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I'm just a guy that really likes to fish for smallmouth... especially in the winter.



A few notes about the FNF.



- The colder and nastier the weather... the better they bite.

- Water temp has to be between 40-55 degrees for them to really eat it.

- 8-10' spinning rod is a must

- 4lb test P-Line (I prefer the green mono)

- Small pear shaped bobber

- 1/16 Jigs work the best

- Depth fished is usually 7'-14'



This is a dynamite lure for big winter smallmouth! It has been known to catch a few other types of fish as well... Stripe (just ask Joe), Crappie, Bluegill, Drum, Largemouth & Spots. Around this area Norris, Cherokee and South Holston produce your larger stringers but Chilhowee, Tellico & Loudon produce a few decent fish with it as well.



I have been using this technique for 12+ years... now that I think about it I am getting old!
There have been days on all 3 of the top lakes I mentioned above when I could have weighed-in 25 - 28lbs with my best 5 smallmouth. Understand as with all fishing though, not every day is a good day and some of them can even be humbling. It's still a ton of fun though!



A special rod and real is not a must item but for the beginner, it sure makes life a lot easier. I have taken numerous people on their "first" FNF adventure and because we use mostly light line (4lb) the extra length and action of the FNF rod gives the beginner a little more room for error as they learn the technique (Just ask JOE
). Remember... this isn't a flippin stick with 20lb braid on it... you have to get use to giving the fish a little time to run and play. For most of your "power fishing" types, this takes a little time to get use to.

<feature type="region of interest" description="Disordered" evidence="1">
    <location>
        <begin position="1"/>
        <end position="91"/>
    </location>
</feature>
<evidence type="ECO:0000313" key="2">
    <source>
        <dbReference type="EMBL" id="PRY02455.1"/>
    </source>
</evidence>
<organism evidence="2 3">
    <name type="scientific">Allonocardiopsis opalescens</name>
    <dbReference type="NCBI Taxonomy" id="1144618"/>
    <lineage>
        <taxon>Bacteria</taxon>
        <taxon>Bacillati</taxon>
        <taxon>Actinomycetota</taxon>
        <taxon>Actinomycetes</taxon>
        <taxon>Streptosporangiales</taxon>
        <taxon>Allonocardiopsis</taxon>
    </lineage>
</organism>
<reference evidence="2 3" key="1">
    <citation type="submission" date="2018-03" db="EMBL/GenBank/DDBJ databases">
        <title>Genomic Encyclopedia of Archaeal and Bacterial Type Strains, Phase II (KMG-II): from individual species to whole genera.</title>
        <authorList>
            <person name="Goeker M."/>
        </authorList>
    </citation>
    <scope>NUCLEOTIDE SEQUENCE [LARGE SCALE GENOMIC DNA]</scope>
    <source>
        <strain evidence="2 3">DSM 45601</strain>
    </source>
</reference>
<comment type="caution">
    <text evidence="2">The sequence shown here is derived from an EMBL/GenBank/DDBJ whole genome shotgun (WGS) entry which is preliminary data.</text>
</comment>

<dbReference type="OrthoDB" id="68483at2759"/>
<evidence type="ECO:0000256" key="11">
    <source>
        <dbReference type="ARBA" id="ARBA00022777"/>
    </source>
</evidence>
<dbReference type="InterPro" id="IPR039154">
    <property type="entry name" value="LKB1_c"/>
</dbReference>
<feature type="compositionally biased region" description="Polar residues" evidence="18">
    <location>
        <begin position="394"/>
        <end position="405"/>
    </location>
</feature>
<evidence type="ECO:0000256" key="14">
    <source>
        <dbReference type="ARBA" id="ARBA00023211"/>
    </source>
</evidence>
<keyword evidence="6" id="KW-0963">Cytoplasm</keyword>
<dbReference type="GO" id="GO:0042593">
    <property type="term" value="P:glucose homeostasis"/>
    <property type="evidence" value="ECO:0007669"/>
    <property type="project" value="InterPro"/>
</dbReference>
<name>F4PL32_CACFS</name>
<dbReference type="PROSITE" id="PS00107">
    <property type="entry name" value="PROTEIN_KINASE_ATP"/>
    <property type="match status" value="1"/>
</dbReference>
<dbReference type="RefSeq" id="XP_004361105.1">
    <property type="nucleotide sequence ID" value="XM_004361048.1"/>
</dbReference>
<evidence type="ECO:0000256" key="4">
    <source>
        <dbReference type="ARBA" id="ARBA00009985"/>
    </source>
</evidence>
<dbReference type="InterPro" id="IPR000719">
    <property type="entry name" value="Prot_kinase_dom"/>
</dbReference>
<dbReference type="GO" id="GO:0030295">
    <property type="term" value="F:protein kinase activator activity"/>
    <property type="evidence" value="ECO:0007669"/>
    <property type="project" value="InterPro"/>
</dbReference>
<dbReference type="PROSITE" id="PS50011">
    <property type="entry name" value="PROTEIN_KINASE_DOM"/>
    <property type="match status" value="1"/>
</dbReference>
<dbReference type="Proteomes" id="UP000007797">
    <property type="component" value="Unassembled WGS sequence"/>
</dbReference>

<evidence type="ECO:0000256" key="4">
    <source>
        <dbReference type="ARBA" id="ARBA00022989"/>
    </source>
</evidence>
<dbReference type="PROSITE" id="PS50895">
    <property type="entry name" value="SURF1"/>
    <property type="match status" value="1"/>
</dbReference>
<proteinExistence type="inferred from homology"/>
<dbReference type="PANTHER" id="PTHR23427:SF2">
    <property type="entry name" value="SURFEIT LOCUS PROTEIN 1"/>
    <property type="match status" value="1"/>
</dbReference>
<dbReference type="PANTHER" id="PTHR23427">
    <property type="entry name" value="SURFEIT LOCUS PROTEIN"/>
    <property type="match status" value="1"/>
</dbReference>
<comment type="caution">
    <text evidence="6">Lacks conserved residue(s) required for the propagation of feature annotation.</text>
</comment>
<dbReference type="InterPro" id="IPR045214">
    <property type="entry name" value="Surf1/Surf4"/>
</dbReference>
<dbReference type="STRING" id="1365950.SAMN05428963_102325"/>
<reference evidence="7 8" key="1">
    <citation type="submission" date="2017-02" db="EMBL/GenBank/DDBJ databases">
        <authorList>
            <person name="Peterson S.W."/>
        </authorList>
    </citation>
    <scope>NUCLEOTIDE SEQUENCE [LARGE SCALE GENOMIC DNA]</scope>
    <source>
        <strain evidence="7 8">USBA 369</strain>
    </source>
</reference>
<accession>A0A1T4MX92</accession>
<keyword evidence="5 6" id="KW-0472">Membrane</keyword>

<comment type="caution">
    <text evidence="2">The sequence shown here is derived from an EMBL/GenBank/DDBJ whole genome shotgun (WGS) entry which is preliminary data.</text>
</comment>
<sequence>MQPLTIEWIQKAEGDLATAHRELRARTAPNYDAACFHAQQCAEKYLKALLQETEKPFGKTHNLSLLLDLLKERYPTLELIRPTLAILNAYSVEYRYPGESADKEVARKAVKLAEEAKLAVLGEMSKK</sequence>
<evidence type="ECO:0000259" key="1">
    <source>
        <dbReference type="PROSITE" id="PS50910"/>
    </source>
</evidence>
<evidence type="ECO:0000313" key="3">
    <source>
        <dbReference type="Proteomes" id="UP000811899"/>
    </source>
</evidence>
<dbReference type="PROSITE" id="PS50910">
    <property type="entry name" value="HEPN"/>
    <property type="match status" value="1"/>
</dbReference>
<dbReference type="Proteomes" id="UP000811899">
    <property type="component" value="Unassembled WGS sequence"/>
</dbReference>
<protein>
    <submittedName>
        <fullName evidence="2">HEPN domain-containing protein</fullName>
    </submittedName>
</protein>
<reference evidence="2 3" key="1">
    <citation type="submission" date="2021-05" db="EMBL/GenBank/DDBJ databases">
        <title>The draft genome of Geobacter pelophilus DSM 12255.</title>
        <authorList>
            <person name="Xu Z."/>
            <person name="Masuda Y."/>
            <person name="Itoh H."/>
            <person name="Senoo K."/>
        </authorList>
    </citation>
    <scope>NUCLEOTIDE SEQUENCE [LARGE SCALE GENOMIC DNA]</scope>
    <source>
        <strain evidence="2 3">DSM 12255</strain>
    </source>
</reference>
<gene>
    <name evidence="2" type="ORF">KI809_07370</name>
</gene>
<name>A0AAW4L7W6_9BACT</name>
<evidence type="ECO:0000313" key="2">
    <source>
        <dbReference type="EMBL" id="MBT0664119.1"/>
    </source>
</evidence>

There's no need for you to run out and buy one right now unless you just have the itch and the extra cash... If you do decide you have to have one right away... you can get a good outfit (rod &reel) for around $60 if your a thrifty shopper. Of course you can always pay more if you want too.




There are all kinds of ways to rig your floats, your line, and your flies but the easiest and most consistent way I have found has been just to use a standard small pear shaped float and a single fly (never tipped as that's cheating... anyone can catch fish with live bait.
). The smaller the fishing line...the better. Determine the depth you want and then wrap your line around the bottom of the float 2-3 times. This allows you to change depths quickly without tying and re-tying each time you want to adjust. I know several people who use the swivel method others have spoke of and have had success but for me, I like to change depths regularly and this tends to slow me down. Everyone likes to fish a little different though, so find what works best for you and stick with it.



The type of banks or cover varies as you really need to get a feel for what stage or pattern the fish are at during the time you are fishing. Rocky banks are always a safe bet but can sometimes be distracting to where the fish are really at and what they are really doing. As a rule of thumb I typically start off in deep pockets and work my way to the points and/or bluffs until I determine their location and/or pattern.



As for warm and/or pressured water... I've caught fish on this lure in all different water temps and conditions, but the issue becomes the quantity & quality. This technique is designed to target suspending schools of fish. During the winter months the smallmouth school up, move less and feed less. The fly which looks like a minnow being drug in front of their faces is to tempting as it takes little effort for them to eat. This is why if you locate a good school, you can land several nice ones in a row. The issue I have run into with warmer water is that the fish typically don't school as much, they move more, eat more and want bigger sized bait. Suddenly this little minnow (fly) that was so tempting during the winter isn't even considered worth the effort during the summer months. Again, they can be caught but not as consistently.